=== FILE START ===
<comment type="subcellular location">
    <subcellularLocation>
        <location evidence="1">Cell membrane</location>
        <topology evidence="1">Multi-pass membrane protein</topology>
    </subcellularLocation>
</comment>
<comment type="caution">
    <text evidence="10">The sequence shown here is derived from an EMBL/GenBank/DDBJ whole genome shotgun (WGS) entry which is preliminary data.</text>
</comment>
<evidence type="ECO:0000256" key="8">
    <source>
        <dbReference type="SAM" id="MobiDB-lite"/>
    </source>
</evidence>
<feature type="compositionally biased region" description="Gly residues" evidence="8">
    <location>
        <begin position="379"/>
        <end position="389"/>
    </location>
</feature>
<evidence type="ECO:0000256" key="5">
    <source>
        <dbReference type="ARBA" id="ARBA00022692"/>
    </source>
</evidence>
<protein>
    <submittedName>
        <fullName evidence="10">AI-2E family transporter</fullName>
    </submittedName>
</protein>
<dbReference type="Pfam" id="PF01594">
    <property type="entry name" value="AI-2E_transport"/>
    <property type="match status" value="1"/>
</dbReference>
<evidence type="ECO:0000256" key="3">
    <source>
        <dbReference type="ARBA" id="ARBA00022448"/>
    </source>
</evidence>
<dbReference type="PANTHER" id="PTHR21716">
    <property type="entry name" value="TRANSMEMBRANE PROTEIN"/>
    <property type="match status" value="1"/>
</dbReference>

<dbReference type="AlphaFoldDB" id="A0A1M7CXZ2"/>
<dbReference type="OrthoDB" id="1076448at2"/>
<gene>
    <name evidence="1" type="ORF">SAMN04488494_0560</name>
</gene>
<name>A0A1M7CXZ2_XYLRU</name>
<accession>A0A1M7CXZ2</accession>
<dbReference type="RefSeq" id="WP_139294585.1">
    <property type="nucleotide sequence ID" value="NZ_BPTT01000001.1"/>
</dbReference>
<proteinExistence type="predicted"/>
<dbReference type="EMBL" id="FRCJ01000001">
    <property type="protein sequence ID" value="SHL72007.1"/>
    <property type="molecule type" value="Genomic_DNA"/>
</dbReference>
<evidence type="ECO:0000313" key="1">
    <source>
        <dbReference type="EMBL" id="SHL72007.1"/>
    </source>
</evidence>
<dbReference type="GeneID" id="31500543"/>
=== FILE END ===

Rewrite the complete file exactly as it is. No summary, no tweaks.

<comment type="subcellular location">
    <subcellularLocation>
        <location evidence="1">Cell membrane</location>
        <topology evidence="1">Multi-pass membrane protein</topology>
    </subcellularLocation>
</comment>
<comment type="caution">
    <text evidence="10">The sequence shown here is derived from an EMBL/GenBank/DDBJ whole genome shotgun (WGS) entry which is preliminary data.</text>
</comment>
<evidence type="ECO:0000256" key="8">
    <source>
        <dbReference type="SAM" id="MobiDB-lite"/>
    </source>
</evidence>
<feature type="compositionally biased region" description="Gly residues" evidence="8">
    <location>
        <begin position="379"/>
        <end position="389"/>
    </location>
</feature>
<evidence type="ECO:0000256" key="5">
    <source>
        <dbReference type="ARBA" id="ARBA00022692"/>
    </source>
</evidence>
<protein>
    <submittedName>
        <fullName evidence="10">AI-2E family transporter</fullName>
    </submittedName>
</protein>
<dbReference type="Pfam" id="PF01594">
    <property type="entry name" value="AI-2E_transport"/>
    <property type="match status" value="1"/>
</dbReference>
<evidence type="ECO:0000256" key="3">
    <source>
        <dbReference type="ARBA" id="ARBA00022448"/>
    </source>
</evidence>
<dbReference type="PANTHER" id="PTHR21716">
    <property type="entry name" value="TRANSMEMBRANE PROTEIN"/>
    <property type="match status" value="1"/>
</dbReference>

<dbReference type="AlphaFoldDB" id="A0A1M7CXZ2"/>
<dbReference type="OrthoDB" id="1076448at2"/>
<gene>
    <name evidence="1" type="ORF">SAMN04488494_0560</name>
</gene>
<name>A0A1M7CXZ2_XYLRU</name>
<accession>A0A1M7CXZ2</accession>
<dbReference type="RefSeq" id="WP_139294585.1">
    <property type="nucleotide sequence ID" value="NZ_BPTT01000001.1"/>
</dbReference>
<proteinExistence type="predicted"/>
<dbReference type="EMBL" id="FRCJ01000001">
    <property type="protein sequence ID" value="SHL72007.1"/>
    <property type="molecule type" value="Genomic_DNA"/>
</dbReference>
<evidence type="ECO:0000313" key="1">
    <source>
        <dbReference type="EMBL" id="SHL72007.1"/>
    </source>
</evidence>
<dbReference type="GeneID" id="31500543"/>